65.
  • But Aaron Burr, whom the Democratic-Republicans
    wanted as vice president, also received 73 votes.
  • According to the Constitution, the House of
    Representatives would have to choose between Burr
    and Jefferson.

14
Breaking the Tie
  • Federalists still held a majority in the House of
    Representatives, and their votes would decide the
    winner.
  • Some Federalists feared Jefferson so much that
    they decided to back Burr.
  • Hamilton considered Burr an unreliable man and
    urged the election of Jefferson.

15
Breaking the Tie
  • Over a period of seven days, the House voted 35
    times without determining a winner. But on the
    thirty-sixth ballot, Jefferson was elected
    president.
  • Aaron Burr, who became vice president, would
    never forget Hamiltons insults.
  • He would later kill Alexander Hamilton in a
    famous pistol duel.

16
Get your whiteboards and markers ready!
17
1. How was the tie between Jefferson and Burr
settled after the election of 1800?
  1. By a vote in the Senate
  2. By a Supreme Court decision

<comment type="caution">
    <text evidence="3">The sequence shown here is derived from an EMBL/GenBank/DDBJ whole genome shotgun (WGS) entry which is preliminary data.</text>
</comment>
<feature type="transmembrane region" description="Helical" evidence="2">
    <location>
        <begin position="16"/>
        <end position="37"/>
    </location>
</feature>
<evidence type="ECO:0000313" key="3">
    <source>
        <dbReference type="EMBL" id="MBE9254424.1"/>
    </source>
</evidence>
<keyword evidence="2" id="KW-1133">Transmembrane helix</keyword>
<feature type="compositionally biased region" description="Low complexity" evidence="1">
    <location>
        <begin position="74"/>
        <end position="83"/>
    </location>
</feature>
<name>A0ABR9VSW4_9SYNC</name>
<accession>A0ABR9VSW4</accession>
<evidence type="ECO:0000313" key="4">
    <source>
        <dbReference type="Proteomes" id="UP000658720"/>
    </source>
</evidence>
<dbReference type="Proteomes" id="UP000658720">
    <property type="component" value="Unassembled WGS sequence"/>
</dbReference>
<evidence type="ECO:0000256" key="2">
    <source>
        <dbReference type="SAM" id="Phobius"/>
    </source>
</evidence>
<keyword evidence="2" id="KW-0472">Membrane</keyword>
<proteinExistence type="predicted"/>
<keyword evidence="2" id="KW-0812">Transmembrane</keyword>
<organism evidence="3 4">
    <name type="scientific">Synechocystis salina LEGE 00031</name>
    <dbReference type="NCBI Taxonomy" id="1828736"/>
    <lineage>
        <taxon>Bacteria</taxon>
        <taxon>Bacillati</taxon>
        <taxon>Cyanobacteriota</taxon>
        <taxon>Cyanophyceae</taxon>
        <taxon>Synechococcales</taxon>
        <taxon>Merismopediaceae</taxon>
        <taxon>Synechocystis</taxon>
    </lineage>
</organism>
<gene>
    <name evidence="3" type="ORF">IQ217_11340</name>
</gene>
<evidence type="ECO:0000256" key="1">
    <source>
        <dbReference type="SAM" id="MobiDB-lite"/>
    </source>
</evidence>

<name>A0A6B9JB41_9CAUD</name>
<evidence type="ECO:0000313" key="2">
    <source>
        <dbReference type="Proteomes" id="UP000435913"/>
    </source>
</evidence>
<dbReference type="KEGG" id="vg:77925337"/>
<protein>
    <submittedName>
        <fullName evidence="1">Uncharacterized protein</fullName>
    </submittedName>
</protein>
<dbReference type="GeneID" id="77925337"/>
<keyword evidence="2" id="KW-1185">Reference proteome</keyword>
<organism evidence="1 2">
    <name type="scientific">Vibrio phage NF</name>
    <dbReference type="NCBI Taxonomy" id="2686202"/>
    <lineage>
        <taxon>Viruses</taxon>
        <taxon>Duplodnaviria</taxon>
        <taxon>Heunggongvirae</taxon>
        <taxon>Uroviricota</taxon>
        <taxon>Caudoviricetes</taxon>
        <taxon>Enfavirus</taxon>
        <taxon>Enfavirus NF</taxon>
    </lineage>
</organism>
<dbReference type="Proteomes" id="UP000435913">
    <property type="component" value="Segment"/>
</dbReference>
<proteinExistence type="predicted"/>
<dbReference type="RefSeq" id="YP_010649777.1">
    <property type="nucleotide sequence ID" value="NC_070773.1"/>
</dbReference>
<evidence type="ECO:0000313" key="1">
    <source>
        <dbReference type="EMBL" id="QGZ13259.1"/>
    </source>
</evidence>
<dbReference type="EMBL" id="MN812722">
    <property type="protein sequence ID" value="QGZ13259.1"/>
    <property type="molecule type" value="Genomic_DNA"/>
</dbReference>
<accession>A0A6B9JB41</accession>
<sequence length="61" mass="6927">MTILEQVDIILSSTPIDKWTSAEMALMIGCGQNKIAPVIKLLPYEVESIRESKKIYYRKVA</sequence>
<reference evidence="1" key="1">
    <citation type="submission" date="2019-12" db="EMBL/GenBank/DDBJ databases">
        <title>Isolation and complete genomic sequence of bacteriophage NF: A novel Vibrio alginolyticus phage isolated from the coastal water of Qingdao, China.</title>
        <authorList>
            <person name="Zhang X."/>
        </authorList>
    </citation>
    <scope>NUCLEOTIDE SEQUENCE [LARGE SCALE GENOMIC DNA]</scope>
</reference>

3. By a vote in the House of Representatives
  4. According to the terms of the elastic clause

18
Check for Understanding
A ask B Who was Aaron Burr?
  • Aaron Burr was Jeffersons vice-presidential
    partner who refused to step aside after earning a
    tie with Jefferson in the election of 1800.

Be sure to re-state the question in your response!
19
Jeffersons Philosophy
  • In his inaugural address, the new president tried
    to ease the nations political quarrels.
  • Let us, then, fellow-citizens, unite with one
    heart and one mind. . . . Every difference of
    opinion is not a difference of principle. . . .
    We are all Republicans, we are all Federalists.

20
Get your whiteboards and markers ready!
21
2. What did Jefferson say in his inaugural
address to reduce the political quarrels between
Federalists and Democratic-Republicans?
  1. "I shall, by Republican principles, sink the
    Federalists into an abyss . . .
  2. "We are all Republicans we are all Federalists.
  3. "A house divided against itself cannot stand.
  4. "I am persuaded, by all that is written in God's
    holy law, that we are all Americans and nothing
    more."

22
Jeffersons Philosophy
  • Jefferson wanted the United States to remain a
    nation of small independent farmers, who would
    uphold the strong morals and democratic values
    that he associated with country living.
  • He hoped that the enormous amount of available
    land would prevent Americans from crowding into
    cities, as people had in Europe.

23
Jeffersons Philosophy
  • As president, Jefferson behaved more like a
    gentleman farmer than a privileged politician.